Challenging Blank Minds and Sticky Moments in Counselling: A Revised Edition is a hugely pragmatic text that draws on humour and experience to explore and help to demystify some of the issues and dilemmas that counsellors find themselves in today. Offering diverse approaches and skills to help practitioners and trainees see through the 'challenging' or 'sticky' moments in conventional therapeutic practice, Janice Russell and Graham Dexter offer practical advice for moving forward. Topics are presented in terms of an argument: key concerns, the underlying assumptions and beliefs about the topic; exploration of possible counsellor responses (relating potential interventions to the assumptions and beliefs of the counsellor); and concluding with general guidelines for professional and ethical practice. Well referenced and researched, this revised edition updates the discourse on many current themes with new sections including: " negative consequences of counselling " issues of mental health and illness " professional issues " warnings for practitioners to heed " challenges to concepts of selfhood Challenging Blank Minds and Sticky Moments in Counselling: A Revised Edition addresses the skills and issues associated with all levels of counselling, enabling practitioners to reflect on their profession, with the ultimate goal of best possible practice. The text is down to earth, solidly grounded in theory, rich in practical skills and represents an engaging upper level text for trainees on a variety of courses as well as professionals.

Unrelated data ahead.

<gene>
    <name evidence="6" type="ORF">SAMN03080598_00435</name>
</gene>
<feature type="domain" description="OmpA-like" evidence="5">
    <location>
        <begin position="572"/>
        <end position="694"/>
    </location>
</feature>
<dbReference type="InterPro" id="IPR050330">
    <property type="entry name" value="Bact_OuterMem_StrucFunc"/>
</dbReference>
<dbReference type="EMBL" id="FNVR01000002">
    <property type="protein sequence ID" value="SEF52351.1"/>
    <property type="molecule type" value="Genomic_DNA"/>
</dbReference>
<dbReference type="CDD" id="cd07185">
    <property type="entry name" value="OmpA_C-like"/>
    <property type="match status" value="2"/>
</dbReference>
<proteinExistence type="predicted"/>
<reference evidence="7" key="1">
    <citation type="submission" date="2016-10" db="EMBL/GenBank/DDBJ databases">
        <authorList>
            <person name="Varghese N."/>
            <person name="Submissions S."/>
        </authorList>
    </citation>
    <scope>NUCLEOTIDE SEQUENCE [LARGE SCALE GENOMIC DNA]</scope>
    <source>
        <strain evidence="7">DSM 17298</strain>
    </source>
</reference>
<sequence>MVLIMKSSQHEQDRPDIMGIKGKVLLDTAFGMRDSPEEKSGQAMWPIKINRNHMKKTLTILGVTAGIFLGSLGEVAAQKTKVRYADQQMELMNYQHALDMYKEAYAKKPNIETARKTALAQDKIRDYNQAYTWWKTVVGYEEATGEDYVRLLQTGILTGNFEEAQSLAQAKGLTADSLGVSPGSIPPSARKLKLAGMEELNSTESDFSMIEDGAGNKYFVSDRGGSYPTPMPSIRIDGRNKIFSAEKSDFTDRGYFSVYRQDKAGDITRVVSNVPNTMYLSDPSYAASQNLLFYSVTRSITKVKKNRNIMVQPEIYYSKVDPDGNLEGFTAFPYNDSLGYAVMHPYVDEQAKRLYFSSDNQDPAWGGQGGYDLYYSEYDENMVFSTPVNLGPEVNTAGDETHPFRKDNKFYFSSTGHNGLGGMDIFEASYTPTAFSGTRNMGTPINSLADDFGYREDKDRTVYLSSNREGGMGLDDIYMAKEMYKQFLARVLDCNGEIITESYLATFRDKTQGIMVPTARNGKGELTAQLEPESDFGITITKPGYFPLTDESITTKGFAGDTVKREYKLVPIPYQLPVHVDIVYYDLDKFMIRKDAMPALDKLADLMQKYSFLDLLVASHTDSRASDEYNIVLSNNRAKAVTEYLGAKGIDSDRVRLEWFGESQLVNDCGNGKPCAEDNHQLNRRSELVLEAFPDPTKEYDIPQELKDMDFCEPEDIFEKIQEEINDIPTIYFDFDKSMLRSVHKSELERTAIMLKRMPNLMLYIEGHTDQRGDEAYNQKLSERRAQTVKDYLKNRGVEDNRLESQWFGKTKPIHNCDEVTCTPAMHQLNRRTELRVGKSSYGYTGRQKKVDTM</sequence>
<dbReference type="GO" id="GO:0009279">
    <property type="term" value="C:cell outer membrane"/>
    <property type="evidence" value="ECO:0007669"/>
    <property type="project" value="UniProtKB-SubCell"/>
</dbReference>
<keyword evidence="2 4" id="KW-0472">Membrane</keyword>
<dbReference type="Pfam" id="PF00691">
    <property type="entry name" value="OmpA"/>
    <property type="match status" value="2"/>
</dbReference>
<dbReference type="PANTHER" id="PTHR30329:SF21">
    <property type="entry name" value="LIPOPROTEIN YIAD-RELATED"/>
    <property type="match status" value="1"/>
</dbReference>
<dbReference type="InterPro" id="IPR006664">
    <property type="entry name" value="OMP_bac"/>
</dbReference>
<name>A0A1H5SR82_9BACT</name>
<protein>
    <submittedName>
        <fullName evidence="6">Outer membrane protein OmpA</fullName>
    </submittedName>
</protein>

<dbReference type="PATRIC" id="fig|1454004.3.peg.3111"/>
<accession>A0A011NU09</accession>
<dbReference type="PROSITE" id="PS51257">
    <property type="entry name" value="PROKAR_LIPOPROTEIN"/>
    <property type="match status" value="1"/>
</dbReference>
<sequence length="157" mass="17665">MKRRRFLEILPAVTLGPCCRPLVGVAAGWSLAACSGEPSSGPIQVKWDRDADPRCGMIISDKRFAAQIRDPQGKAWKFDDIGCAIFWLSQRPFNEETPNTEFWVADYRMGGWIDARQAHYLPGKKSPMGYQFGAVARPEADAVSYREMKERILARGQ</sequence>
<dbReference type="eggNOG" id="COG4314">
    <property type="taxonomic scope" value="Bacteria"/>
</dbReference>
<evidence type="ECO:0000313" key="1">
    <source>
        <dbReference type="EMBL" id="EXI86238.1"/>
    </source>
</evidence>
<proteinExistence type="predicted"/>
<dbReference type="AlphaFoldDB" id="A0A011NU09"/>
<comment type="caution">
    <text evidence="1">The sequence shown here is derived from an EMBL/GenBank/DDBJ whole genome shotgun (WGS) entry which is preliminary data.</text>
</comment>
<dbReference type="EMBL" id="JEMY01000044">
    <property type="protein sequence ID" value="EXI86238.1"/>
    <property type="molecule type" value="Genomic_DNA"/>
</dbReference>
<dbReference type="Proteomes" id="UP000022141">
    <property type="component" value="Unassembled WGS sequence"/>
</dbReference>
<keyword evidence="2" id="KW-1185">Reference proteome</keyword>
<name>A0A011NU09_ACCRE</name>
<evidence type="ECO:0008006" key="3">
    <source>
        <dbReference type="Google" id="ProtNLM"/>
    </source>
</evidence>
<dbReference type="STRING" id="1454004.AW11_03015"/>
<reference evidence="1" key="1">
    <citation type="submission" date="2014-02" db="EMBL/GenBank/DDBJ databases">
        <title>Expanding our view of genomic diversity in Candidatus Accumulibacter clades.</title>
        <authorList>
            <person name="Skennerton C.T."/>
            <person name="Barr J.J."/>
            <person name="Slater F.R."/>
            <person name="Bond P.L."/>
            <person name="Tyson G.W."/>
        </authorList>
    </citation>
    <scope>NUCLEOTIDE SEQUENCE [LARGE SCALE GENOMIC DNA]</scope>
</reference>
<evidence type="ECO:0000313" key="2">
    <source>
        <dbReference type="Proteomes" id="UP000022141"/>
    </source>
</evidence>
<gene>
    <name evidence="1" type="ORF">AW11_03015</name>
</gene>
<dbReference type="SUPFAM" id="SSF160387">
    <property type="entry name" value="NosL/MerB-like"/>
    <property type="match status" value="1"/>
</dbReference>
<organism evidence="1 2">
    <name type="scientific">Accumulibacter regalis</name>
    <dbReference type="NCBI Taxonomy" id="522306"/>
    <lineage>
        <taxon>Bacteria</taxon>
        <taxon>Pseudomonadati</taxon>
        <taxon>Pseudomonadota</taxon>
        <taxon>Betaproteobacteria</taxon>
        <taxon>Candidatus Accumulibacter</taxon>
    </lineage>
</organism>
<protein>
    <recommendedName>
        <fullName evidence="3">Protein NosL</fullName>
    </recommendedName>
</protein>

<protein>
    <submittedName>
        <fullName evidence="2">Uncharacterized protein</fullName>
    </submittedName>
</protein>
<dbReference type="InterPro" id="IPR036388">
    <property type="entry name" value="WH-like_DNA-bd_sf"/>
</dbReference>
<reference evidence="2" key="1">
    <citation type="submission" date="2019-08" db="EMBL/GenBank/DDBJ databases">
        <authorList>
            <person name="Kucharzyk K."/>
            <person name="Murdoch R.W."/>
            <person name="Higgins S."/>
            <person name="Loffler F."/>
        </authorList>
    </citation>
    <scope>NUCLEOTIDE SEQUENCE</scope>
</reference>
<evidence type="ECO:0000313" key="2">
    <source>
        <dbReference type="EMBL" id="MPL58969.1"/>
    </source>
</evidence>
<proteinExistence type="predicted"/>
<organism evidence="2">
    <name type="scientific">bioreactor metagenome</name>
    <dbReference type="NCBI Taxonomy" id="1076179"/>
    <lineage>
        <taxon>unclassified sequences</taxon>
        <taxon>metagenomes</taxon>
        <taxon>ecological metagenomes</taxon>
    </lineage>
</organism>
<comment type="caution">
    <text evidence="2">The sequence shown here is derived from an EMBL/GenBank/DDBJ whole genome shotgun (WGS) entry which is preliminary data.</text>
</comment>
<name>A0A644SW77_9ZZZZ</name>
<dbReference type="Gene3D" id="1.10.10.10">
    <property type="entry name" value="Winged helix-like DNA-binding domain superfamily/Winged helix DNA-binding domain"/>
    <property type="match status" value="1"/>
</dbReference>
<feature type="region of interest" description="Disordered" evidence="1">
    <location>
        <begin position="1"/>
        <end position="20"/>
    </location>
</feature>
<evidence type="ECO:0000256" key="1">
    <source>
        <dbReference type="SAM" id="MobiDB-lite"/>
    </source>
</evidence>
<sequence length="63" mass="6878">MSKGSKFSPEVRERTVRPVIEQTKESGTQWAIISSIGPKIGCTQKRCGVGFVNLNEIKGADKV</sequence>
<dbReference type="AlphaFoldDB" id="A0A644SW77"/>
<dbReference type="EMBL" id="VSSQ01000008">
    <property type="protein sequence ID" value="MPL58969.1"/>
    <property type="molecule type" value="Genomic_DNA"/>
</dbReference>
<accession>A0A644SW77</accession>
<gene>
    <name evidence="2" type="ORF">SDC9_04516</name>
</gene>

Tight Lips, Heavy Hearts: Articulating without Words

Tight lips, heavy hearts: Articulating without words

Abstract: This chapter looks at how and when we might communicate using alternatives to spoken language, which might be the case at particular stages or in particular situations, or when the client is not practised in talking about themselves or their feelings.

What happens if the client isn't very articulate, as in is not used to voicing their personal world? Counselling should not be a precious activity, only accessible for those who can articulate emotions. Counselling relies on the skills of communication: if the client is not an ‘orthodox’ communicator, the challenge is for the counsellor to find a way of building rapport and understanding.

This may be at the level of speaking plainly. ...

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